As was the case in RMBS markets in the GFC, credit enhancements may take center stage for mezzanine and equity tranches as the fallout from the coronavirus unfolds.  April 2020 saw ratings agencies put more than 1,000 tranches on review for downgrades along with the first CLO to fail a senior overcollateralization test since 2008.5  As ratings agencies continue to downgrade underlying collateral, some CLO managers may be able to improve collateral by trading for more highly rated loans; however, with the recent trend toward shorter reinvestment periods, not all CLO managers would have this strategy available.  CLOs with high exposure to industries affected by the recent economic slowdown could face challenges to the extent underlying loans experience widespread and significant downgrades.

If increasing numbers of CLOs fail overcollateralization tests and redirect cash flows to more senior tranches, the value of junior tranches could become increasingly uncertain.  Unlike high yield bonds, whose cash flow streams remain tethered to a single company’s capital structure, cash flows to CLO tranches can change dramatically after a triggering event.  At that stage, the risk profile of the cash flows remaining to service junior tranches can vary dramatically from one CLO to the next, as risk elements of the underlying collateral (such as the stringency with which underwriting criteria were applied) come into play and may determine the timing and certainty of cash flows.

All of this presents challenges for assessing the value of junior CLO holdings, as the economic, financial, and structural assumptions underlying valuations could leave significant room for judgment.  These challenges are only amplified by current financial market volatility, especially given that the settlement of CLO transactions may take weeks or longer, during which time economic conditions can change dramatically.  Such uncertainty suppresses the value of junior tranches and forces investors to rethink required returns before taking a position.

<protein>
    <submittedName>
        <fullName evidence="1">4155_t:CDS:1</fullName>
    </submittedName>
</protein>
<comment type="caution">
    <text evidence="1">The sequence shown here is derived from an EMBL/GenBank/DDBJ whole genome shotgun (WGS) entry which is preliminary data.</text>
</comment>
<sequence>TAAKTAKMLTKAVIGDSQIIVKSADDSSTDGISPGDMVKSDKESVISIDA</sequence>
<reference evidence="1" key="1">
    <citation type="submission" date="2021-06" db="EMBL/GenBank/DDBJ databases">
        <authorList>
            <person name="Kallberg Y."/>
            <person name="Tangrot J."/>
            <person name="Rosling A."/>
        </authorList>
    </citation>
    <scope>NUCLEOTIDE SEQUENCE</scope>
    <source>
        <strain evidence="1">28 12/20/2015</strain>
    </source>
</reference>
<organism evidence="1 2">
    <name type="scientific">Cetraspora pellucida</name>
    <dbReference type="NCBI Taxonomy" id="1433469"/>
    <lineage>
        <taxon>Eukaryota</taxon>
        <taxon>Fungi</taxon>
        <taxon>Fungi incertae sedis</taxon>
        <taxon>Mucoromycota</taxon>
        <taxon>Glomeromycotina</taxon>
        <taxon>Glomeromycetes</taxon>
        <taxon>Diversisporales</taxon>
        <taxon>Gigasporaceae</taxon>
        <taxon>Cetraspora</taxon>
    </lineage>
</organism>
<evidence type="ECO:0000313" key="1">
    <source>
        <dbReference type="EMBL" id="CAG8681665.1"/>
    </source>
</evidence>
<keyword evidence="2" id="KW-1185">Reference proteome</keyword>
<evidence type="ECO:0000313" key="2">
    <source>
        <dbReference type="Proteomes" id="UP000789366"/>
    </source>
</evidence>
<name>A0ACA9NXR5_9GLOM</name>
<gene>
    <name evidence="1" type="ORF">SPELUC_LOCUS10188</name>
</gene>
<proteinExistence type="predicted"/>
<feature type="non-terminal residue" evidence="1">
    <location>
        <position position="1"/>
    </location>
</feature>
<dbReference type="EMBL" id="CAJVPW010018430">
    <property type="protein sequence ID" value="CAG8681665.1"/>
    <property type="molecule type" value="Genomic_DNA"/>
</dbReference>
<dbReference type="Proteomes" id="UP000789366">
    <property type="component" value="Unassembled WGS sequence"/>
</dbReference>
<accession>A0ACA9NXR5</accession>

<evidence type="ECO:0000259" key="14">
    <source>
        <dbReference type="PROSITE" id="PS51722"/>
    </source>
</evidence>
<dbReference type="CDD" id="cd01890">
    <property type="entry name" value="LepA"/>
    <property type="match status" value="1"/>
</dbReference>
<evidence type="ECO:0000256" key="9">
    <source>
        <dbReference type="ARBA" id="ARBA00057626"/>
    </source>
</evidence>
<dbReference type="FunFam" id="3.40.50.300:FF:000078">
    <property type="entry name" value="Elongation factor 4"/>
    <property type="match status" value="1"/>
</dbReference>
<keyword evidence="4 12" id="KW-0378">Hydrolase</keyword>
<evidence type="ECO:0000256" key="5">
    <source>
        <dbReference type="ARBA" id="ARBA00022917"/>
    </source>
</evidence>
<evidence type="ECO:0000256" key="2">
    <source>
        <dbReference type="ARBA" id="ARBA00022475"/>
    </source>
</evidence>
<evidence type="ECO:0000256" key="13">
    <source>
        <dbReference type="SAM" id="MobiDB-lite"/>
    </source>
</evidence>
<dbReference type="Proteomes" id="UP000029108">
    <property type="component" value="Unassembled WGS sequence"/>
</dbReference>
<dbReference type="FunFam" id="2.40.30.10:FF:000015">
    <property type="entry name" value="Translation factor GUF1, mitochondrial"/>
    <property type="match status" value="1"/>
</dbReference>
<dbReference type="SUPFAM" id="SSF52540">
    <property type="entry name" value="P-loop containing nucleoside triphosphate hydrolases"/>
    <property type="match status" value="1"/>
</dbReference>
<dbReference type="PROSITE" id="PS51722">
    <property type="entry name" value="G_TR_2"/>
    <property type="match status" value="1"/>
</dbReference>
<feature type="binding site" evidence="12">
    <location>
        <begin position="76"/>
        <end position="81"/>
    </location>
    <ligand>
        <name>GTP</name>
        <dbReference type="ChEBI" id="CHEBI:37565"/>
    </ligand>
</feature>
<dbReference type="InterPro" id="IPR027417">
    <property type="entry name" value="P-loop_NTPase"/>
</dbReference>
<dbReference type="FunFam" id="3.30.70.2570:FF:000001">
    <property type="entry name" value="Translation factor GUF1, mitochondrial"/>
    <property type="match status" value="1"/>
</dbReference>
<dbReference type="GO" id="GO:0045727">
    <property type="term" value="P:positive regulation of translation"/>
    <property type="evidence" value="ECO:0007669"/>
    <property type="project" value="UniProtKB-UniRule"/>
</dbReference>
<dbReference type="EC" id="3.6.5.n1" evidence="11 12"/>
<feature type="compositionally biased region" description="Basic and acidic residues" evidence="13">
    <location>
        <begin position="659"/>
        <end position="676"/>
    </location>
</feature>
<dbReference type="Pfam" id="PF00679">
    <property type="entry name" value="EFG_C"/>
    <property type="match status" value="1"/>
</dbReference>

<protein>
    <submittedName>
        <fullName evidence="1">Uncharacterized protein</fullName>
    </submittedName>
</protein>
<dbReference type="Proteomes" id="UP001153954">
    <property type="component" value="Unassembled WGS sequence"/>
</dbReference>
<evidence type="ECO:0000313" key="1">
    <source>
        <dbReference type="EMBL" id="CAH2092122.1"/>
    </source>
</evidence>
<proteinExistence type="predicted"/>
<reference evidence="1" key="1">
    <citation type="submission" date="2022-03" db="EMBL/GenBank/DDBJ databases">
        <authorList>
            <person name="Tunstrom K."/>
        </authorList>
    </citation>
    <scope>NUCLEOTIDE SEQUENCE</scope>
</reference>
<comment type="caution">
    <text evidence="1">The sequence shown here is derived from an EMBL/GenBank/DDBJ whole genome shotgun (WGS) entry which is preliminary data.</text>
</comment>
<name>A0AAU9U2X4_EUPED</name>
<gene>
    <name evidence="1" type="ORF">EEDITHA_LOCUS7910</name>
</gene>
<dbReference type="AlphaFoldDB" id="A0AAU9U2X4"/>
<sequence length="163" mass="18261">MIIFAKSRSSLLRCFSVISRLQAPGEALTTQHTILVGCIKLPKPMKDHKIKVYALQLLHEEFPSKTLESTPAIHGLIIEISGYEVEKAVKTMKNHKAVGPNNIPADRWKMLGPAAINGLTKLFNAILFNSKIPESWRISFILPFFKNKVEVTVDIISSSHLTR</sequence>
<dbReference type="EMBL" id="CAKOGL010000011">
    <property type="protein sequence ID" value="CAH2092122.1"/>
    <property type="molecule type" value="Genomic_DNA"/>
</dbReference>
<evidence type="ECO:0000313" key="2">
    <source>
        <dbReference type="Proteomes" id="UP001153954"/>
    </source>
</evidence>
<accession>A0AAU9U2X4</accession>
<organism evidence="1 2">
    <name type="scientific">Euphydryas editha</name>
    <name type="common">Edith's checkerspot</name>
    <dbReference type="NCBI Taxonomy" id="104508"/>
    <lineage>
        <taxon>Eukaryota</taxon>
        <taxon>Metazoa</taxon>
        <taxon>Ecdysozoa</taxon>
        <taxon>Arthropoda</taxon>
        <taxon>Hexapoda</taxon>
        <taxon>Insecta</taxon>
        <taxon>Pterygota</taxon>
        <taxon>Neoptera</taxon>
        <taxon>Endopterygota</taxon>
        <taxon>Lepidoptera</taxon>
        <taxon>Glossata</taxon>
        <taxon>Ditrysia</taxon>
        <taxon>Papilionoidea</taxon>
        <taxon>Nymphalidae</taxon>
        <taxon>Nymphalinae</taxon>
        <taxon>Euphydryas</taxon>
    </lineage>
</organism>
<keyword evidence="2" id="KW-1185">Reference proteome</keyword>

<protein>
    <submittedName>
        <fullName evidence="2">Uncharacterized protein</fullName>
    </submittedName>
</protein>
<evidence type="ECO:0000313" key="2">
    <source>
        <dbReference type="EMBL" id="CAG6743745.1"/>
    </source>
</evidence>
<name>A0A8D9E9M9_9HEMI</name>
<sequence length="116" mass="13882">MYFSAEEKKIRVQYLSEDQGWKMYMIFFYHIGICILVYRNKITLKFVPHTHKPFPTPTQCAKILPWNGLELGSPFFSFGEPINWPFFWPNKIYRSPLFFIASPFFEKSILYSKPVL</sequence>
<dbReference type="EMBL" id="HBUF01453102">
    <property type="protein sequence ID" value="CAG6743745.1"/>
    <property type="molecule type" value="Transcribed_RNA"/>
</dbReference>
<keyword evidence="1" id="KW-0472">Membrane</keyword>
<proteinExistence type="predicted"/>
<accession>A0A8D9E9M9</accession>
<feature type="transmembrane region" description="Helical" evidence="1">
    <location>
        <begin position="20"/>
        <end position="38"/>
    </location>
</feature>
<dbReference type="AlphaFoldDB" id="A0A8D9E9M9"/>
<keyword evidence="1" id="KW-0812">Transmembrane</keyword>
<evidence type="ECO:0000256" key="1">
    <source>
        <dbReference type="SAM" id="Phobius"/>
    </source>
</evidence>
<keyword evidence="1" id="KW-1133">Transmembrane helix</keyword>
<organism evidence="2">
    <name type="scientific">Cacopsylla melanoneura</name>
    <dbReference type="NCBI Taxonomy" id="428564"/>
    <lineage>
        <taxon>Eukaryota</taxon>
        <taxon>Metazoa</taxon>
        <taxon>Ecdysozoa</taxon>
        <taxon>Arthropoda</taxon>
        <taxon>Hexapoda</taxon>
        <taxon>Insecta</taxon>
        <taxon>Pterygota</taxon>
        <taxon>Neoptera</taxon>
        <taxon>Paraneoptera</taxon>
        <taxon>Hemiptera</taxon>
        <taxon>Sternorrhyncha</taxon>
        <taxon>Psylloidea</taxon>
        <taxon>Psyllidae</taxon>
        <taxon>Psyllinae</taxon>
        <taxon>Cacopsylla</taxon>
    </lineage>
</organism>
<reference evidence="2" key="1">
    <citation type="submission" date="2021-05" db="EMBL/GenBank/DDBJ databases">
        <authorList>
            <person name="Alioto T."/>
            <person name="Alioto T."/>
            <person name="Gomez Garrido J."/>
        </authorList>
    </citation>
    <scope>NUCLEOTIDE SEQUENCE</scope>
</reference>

While it may be tempting to view junior CLO certificates as a small sector that is of relatively little systematic significance, it is important to bear in mind that without the junior certificates, the senior certificates—and the entire issuance—cannot proceed.  Thus, uncertainty surrounding junior certificates could “lock up” the entire CLO market and cause lending to come to a halt, similar to what happened in the GFC.  Indeed, CLO originations are down significantly since the pandemic began, with U.S. issuances down by nearly half in the first quarter of 2020 compared to the first quarter of Q1 2019.6

Regardless of the Fed’s commitment to support senior CLO tranches, markets for the entire CLO structure must exist for leveraged loans to start moving from warehouses to credit markets.  If TALF and other programs do not address uncertainty surrounding junior certificates, government intervention may not achieve its objective.



3Id.; Rennison, J., “Coronavirus sell-off puts faith in CLOs to the test,” The Financial Times,” 4/23/20, retrieved from

4Vandevelde, M., “Why ‘covenant lite’ loans are not the menace they seem,” The Financial Times, 2/15/19, retrieved from

5Rennison, J., “Rating agencies put 1,000 CLO slices on review for downgrade,” The Financial Times, 4/23/20, retrieved from;‌marketintelligence/‌en/‌news-insights/latest-news-headlines/‌for-1st-time-since-2008-a-clo-triggers-its-senior-overcollateralization-test-58047116.


Antitrust and Competition Economics
Securities Litigation
Thought Leaders:

Joseph Mason

Senior Advisor
View BioCV

Scott Dalrymple

View BioCV

Jody Bland

View BioCV